While we do have some centennial events planned here at VirtualBoxwell, we have some more immediate concerns: website updates.

We have a new banner image.  Shown here is Camp Stahlman on January 31, 2010 after a good snow.  The photo is by Steve Belew, head ranger at the time. See below.

2019 Staff photos for Stahlman, Craig, the Reservation, and Boat Harbor have been added.  Unfortunately, we have no staff photo for the CubWorld Staff at this time.

All copyright dates have been updated to reflect 2020.

Have a great year everyone!  We’ll see you soon!

The VirtualBoxwell Team

Stahlman snow

Camp Stahlman Dining Hall in the snow, January 2010

From the Archives, December 15, 2019

Camp Shape

A variety of groups have used Boxwell over the summer, often after the regular summer camp has ended. Latter Day Saints (LDS) weekends were popular for many years and both reform boys and youth from Nashville orphanages have all had time at one of the Boxwell’s over the last century. In 1972, a new group joined the list: a group of mentally disabled youth.

For a week, 114 mentally disabled youth from across the state moved into Stahlman, which was renamed “Camp Shape.” The idea was part of a federally funded program (“Project Shape”) “to coordinate services for mentally retarded people in Tennessee.” Don Endsley from Tullahoma spearheaded the activity as a way to get these kids out of the institution into the world. The staff for the event was mixed, with some provided by Endsley while others were hand-picked volunteers from the summer camp staff.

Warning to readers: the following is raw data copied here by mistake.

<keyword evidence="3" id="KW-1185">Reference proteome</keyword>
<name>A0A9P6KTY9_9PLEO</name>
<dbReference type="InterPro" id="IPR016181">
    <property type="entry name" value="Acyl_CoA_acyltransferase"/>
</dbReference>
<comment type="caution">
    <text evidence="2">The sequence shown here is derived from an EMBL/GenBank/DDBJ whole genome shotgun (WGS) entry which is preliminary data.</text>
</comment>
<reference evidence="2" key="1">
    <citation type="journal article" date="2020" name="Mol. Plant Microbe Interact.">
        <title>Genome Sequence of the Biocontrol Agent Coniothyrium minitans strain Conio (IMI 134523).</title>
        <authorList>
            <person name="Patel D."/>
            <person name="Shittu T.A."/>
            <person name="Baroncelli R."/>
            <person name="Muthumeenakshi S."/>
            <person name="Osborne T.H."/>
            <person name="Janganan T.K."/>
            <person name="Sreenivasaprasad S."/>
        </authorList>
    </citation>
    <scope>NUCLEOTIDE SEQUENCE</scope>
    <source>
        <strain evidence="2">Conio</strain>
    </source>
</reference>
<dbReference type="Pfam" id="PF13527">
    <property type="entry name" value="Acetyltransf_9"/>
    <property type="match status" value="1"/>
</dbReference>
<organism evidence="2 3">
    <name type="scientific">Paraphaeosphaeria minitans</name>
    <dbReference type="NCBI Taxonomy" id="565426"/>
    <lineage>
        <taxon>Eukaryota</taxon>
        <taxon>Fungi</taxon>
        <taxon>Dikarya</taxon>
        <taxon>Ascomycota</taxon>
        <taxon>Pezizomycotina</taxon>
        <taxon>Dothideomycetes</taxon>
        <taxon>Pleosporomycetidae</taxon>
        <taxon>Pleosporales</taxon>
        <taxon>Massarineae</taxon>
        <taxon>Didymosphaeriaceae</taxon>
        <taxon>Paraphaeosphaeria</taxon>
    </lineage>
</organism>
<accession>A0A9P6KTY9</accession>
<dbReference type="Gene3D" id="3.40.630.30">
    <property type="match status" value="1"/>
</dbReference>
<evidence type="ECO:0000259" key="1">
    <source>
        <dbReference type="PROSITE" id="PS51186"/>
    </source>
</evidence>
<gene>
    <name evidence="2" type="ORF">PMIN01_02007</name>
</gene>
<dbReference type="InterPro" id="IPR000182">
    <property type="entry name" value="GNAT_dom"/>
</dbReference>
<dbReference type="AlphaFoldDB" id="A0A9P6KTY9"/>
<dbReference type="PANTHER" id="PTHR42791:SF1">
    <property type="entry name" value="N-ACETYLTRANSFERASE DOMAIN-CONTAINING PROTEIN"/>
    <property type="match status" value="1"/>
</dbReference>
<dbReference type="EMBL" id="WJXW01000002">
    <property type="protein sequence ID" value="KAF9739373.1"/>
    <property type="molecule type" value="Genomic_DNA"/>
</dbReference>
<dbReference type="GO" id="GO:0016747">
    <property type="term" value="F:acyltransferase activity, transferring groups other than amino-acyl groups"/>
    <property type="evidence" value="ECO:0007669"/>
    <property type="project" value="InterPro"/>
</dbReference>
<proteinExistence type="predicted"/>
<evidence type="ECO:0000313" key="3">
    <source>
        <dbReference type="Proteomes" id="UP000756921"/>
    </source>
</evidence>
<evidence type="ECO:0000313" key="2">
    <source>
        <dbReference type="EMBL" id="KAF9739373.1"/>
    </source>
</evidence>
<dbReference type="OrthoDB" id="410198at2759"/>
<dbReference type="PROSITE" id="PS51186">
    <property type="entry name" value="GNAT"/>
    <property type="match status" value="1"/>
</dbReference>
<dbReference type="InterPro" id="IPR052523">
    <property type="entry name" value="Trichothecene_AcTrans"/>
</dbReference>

Russ Parham remembered this week well. In particular he remembers because a specific detail for the event was lacking on the front end: the remaining staff were told the youth would disabled, just not mentally disabled. It was a type of special needs many were not prepared for. Still, both the Tennessean article that is attached and Parham’s own recollection both ultimately reflect a favor experience. For Parham’s part, he recalled the following: “Q-Ball was there and there was a little girl that spent time with Erin, her favorite song was, “You Are My Sunshine.” She sang it over and over again.”

The event was apparently something of a success. For several summers in the 1970s, a variant of Camp Shape with youth from the Clover Bottom Development Center (now closed) came to camp every year for their own special week.

Camp Shape

Photo by John R. Mott III of _the Tennessean_ staff. Pink goo was apparently quite the mesmerizing event at Camp Shape.

Sources:
John R. Mott III, “Camp Offers Retarded Week of Fun,” The Tennessean, August 7, 1972, pg. 13;
John R. Mott III, “Goo Makes for Excitement,” The Tennessean, August 7, 1972, pg. 13;
Russ Parham (retired Boxwell Business Manager), interviewed by Grady Eades, July 29, 2017, Hendersonville, TN.

From The Archives, October 27, 2019

The Charges Against Ward Akers, Part IV